I don’t agree with this either, there have been punches landed a-plenty on Gerry in the RoI (seems to happen less up north) – and they were working well as can be seen by looking at the story of the past five years or so which points to an SF decline. This election was different because people were minded to ignore the past transgressions of non-FF parties.

    I wouldn’t go so far as to say that people are hysterical. But there is, I guess, a degree of 26-countyism coming in there. The tone, as I see it, is indignation at the bare cheek of a man who bestows upon himself the role of De Valera’s successor, and he doesn’t even know the VAT rate.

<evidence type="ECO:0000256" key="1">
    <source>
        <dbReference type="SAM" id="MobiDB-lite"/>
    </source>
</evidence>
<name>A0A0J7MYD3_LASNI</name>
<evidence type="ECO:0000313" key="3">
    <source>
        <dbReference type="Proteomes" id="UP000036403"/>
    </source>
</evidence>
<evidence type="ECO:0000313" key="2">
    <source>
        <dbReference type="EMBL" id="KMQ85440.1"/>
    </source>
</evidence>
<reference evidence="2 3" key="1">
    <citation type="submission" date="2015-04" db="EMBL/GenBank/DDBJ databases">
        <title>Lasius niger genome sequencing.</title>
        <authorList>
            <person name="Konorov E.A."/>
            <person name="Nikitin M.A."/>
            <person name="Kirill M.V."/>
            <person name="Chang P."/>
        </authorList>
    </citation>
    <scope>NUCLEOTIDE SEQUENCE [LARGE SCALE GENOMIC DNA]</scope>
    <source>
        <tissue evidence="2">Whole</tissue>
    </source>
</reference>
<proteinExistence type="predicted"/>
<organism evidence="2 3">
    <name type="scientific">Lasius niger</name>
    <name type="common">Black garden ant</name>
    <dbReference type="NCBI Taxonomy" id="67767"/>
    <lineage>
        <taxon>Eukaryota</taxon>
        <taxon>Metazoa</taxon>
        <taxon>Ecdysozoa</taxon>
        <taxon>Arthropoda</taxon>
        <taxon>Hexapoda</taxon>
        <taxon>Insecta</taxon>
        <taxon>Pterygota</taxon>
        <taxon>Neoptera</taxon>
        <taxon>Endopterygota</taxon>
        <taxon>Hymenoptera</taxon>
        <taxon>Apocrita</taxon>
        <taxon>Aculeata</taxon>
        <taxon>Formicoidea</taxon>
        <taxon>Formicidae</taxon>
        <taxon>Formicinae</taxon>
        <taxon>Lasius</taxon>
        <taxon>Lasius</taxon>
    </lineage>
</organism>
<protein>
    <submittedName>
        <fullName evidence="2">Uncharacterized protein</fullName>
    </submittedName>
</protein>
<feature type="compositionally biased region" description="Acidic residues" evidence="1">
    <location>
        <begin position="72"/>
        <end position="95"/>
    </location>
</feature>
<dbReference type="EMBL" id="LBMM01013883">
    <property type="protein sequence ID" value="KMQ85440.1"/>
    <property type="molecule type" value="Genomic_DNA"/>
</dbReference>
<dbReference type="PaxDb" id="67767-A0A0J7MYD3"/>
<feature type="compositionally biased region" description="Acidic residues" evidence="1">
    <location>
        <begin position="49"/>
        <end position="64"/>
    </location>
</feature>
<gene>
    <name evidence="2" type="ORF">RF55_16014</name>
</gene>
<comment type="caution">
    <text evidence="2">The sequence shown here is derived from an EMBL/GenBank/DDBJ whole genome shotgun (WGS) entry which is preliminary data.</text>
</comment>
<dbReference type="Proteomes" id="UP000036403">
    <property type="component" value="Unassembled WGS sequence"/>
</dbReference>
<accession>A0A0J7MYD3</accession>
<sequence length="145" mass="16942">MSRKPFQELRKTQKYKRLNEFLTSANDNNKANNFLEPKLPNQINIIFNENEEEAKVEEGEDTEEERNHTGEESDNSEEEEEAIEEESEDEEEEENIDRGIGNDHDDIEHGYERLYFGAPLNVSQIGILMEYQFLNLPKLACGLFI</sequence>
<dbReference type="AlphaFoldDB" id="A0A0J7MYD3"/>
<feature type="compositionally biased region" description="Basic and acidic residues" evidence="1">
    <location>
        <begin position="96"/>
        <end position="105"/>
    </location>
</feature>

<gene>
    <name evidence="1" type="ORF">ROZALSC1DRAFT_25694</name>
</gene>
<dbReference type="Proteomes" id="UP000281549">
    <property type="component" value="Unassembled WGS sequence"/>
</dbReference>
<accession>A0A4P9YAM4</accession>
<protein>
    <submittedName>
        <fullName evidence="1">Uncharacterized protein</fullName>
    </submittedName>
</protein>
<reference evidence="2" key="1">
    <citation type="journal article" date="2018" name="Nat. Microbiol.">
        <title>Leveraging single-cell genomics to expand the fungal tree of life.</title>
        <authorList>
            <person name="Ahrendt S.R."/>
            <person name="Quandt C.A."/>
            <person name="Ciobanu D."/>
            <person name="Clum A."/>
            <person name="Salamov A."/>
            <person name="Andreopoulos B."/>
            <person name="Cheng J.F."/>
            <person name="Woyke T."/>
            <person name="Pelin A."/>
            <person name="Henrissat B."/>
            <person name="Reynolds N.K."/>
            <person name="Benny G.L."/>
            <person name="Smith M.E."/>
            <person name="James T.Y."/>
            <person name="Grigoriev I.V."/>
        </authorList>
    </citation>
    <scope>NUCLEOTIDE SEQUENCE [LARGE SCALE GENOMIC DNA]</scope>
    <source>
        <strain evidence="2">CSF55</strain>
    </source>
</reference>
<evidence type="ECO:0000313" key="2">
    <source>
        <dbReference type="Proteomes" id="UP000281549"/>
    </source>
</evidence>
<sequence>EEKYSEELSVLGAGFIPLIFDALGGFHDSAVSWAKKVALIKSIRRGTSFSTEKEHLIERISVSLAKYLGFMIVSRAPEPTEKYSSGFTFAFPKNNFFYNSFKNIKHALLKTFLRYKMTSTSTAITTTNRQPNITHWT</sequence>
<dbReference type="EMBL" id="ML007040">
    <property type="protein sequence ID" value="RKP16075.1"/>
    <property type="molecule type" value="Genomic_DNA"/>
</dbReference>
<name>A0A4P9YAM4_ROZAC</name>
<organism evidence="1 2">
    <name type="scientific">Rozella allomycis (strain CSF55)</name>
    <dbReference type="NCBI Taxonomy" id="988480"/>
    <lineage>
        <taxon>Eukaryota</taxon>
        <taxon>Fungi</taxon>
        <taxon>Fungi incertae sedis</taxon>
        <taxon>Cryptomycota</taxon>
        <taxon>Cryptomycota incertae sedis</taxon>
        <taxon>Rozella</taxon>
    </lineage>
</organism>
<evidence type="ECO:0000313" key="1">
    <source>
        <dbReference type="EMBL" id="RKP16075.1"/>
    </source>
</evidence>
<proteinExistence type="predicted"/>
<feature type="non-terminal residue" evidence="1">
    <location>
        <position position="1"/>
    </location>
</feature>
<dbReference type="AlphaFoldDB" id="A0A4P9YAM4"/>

• I think its wishful thinking or at least premature to talk of a Sinn Féin decline. I think their rise and rise (in the north has been halted) as they have maximised their core vote (I discount the dissident republicans) and have maximised their outreach potential.
    Nobody (in the north) who isnt already voting Sinn Féin is likely to be convinced to do so in the next eight weeks.
    Conceivably that “soft” vote that SF have picked up since 1998 will be unconvinced by SFs record in government.
    But…caetainly there is no hard evidence of decline at this point.
    There might be after the Election.